With her book as a visual narrative and the exhibition as a tangible experience, Utrecht photographer Maan Limburg immerses reader and visitor in an overwhelming emptiness. Japanese people call these empty buildings and places Akiya, a concept that fascinates Limburg – the photographer from the land of housing shortages – immensely. On her travels she discovered abandoned shops whose only customers were rats, half-collapsed party venues, dusty factories where products waited in vain for a buyer, overgrown gardens and both completely decayed and almost intact homes.
In November, residents of Utrecht organized yet another housing protest. In the year 2021 it seems impossible to find a place to live in the Netherlands, let alone to buy a house. With the rising cost of housing, discontent is also rising. In Utrecht, where every square meter is being exploited, we can hardly imagine so many abandoned buildings. Perhaps it is precisely for this reason that Maan, as a born and bred Utrecht person, became so inspired by the deserted ghost towns and places in Japan that she shot hundreds of images in these deserted worlds. In the coming months, she will convert these images and publish them in a book and an accompanying exhibition, called “The Lost World”, where her amazement is perfectly expressed.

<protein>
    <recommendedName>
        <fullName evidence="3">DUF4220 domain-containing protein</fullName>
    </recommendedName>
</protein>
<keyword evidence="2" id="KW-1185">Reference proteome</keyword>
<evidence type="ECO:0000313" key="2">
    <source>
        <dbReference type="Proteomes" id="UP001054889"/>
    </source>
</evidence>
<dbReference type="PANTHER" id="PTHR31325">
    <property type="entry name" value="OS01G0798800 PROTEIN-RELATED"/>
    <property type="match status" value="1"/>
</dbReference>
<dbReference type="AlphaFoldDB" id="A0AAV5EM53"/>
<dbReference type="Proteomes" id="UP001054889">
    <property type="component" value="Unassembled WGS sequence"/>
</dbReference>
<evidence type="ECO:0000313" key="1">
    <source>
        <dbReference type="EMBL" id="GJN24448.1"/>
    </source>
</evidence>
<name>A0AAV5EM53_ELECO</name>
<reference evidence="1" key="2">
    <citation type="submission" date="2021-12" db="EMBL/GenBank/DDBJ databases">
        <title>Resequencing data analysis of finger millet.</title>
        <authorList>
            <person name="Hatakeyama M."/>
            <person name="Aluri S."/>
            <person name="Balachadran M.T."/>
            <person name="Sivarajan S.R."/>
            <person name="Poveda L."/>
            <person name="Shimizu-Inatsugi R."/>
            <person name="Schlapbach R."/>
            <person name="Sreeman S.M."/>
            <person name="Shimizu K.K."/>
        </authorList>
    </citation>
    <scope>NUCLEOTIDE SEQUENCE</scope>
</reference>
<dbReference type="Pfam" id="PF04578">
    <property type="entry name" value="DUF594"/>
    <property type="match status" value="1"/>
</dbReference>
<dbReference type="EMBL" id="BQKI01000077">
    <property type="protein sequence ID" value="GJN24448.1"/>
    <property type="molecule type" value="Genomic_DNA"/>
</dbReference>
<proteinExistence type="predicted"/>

If you are curious about Maan, make sure to check out our mini interview with her as well. You can follow her project throughout the period via Instagram (@maanlimburg) or on Maan’s website. Just contact her if you’d like to pre-order her book!